LinkedIn CEO to new grads: ‘It’s not mandatory to know what you want right after graduation’

Ryan Roslansky
Ryan Roslansky.

  • Ryan Roslansky is the CEO of LinkedIn.
  • He says the pandemic has accelerated rapid changes in the workplace, and people will need to keep learning to keep up.
  • Roslansky says graduates might be in a place to help others with their careers in the future and to keep building strong, diverse networks.
  • See more stories on Insider’s business page.

Congratulations to the Class of 2021! This is a big accomplishment and a testament to your hard work and the support of those who stood behind you every step of the way.

In your next chapter as a rising professional, you get to discover what you love to do and get better at that step-by-step.

What lies ahead can be life-changing. Some of you will launch new industries, earn Nobel Prizes, start impactful nonprofits, and better your communities. Maybe one of those people is you.

How do you get from here to there?

The first step is realizing that this one-time period of study you just completed is not the end.

In many ways, it’s just the beginning.

You’re navigating your career at a time that’s being shaped by forces unlike anything we’ve seen before – the sudden shift to online education, the push for diversity and equity, the gig economy and new possibilities for working remotely, and so much more.

The good news for all of you starting your job search is that we’re on the road to economic recovery from COVID-19.

Data from our 2021 Grads Guide to Getting Hired shows the hiring rate for fresh college grads returned to pre-COVID levels in October 2020, which suggests that all of you 2021 grads are heading into a healthier job market.

But this is just one moment. The rapid change underway in the workforce is going to be constant. That means you will need to keep learning to keep pace.

Trust me, it’s not the textbook learning you’ve been doing. This is the fun stuff.

Something I wish I knew earlier in my career: you don’t need to have it all figured out at once.

Your job and what you want to do may change – in five years, three years, or next year. You may have a career pivot (or a few), take time off, have setbacks, grow your skills and learn new ones.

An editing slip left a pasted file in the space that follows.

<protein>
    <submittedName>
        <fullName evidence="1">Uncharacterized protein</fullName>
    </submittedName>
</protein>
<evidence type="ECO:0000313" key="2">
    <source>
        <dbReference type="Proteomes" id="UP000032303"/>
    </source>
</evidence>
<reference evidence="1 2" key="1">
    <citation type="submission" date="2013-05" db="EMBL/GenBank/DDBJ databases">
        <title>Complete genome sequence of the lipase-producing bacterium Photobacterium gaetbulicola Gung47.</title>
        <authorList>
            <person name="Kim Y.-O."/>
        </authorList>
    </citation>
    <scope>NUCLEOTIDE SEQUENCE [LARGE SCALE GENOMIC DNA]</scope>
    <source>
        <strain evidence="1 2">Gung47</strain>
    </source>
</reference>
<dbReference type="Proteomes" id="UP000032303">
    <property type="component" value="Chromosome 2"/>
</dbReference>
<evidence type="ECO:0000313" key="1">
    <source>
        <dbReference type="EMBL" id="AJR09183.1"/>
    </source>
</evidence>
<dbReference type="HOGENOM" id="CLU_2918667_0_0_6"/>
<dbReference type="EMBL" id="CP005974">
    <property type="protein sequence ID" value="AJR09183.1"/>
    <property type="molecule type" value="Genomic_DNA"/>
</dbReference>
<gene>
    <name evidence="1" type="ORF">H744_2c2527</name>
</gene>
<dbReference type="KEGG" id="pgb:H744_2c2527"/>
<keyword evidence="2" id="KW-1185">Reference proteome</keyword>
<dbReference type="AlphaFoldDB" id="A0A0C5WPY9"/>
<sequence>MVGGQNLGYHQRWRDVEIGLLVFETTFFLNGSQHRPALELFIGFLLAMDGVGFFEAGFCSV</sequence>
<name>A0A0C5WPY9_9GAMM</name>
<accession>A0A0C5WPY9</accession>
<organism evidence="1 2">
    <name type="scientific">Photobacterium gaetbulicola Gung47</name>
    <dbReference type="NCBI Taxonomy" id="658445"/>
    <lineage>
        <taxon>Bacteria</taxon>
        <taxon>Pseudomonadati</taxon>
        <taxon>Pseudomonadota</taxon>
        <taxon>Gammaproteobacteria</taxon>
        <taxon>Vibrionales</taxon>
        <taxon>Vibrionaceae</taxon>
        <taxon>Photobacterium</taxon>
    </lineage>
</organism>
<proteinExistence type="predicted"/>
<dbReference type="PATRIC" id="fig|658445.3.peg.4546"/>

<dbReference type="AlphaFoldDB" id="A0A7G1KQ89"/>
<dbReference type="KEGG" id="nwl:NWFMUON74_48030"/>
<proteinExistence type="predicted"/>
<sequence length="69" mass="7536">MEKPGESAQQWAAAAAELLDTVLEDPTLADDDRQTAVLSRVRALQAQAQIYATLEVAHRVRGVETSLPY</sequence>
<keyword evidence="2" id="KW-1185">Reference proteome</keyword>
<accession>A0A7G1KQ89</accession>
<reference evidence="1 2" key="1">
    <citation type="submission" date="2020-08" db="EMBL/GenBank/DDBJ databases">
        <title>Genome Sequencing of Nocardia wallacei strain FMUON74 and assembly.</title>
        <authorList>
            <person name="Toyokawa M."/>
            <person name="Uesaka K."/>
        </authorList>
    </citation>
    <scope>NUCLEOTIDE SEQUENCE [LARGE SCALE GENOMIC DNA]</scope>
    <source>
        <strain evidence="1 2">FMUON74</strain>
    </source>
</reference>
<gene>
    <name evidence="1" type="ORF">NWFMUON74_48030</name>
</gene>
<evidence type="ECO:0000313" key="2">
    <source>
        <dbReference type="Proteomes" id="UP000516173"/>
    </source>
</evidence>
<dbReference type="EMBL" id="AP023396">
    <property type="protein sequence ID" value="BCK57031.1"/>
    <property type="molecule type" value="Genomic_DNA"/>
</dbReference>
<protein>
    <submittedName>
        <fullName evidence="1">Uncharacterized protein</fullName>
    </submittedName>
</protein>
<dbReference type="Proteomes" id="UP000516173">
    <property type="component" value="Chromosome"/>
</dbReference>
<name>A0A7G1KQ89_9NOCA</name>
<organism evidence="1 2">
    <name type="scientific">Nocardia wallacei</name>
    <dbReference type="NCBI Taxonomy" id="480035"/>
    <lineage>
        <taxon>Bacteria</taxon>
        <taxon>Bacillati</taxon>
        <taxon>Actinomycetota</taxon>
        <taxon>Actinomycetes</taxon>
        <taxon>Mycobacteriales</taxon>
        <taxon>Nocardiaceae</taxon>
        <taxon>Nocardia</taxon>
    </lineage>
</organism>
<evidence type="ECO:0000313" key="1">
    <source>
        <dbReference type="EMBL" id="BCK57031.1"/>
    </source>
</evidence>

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At the end of the day, what employers really want to know is whether you can do the job.

So focus less on what job you want in ten years, and more on how you’re going to keep learning over the next ten years.

It can be as simple as taking time to learn something new every day. Listen to a podcast, read articles and books, keep up with trends and thought leaders, or take online courses. Most importantly, build a network of diverse people so you can learn and grow together.

Start with the network you already have of peers, teachers, and mentors, reach out to alumni, or join interest-based groups. These small steps will broaden your network exponentially.

And it works: Members are 4X more likely to get hired when they leverage their networks on LinkedIn while job seeking.

And though you may not believe it now, you’ll soon be in a place to help others with their careers. By building a strong, diverse network you can help others who face significant barriers to opportunity because of their backgrounds, such as where they grew up and who they know.

It’s on all of us to help create a future where two people with equal talent have equal access to opportunity. By giving a chance to one person, we have the potential to help thousands of people.

I’ll leave you with a story that’s been impactful in my own career.

When I was 10, I asked my dad about a Shakespeare quote that had been taped up next to his work phone for years: “When the sea was calm, all ships alike showed mastership in floating.”

He told me that true character and success is defined not by how you act when everything is going your way, rather it’s how you respond when everything isn’t.

I’ve returned to this conversation often because the seas aren’t always calm, something we’ve all learned over the past year.

Congratulations again on this important milestone. Find what you love to do, and get better at it as you go along.

And remember to keep your head up when the seas aren’t calm. Your professional life will be invigorating, exciting, and sometimes challenging – but it will also be life-changing, and maybe even world-changing.

Ryan Roslansky is the CEO of LinkedIn.

Read the original article on Business Insider

A Lightspeed VC is bullish on retail investment apps like Robinhood and says they’ll continue to climb in popularity

Robinhood on cellphone
Robinhood app.

  • Mercedes Bent is a Partner at Lightspeed Venture Partners and focuses on consumer, fintech, edtech investments.
  • The window for retail investing is not over, and we’re just now entering a new generation of retail investment products.
  • Apps like Robinhood help democratize the acquisition of wealth.
  • See more stories on Insider’s business page.

Retail investing apps have been getting a bad rap lately. As the market leader, Robinhood has been a magnet for much of that criticism.

The company got a black eye when it restricted trading during the height of the GameStop trading frenzy in January, and it has stumbled a few times since then.

But all that negative publicity may have actually helped Robinhood. Downloads of its trading app topped 2.1 million in February.

That’s significantly lower than at the height of GameStop mania, but still 55% higher than in February 2020.

Of course, retail investing is about a lot more than Robinhood.

There’s now a rich ecosystem of apps fulfilling a wide spectrum of niches. There are other mobile-first trading apps like Stash and WeBull, investment social networks like Public and Alinea, women-centric services like Ellevest, and so on.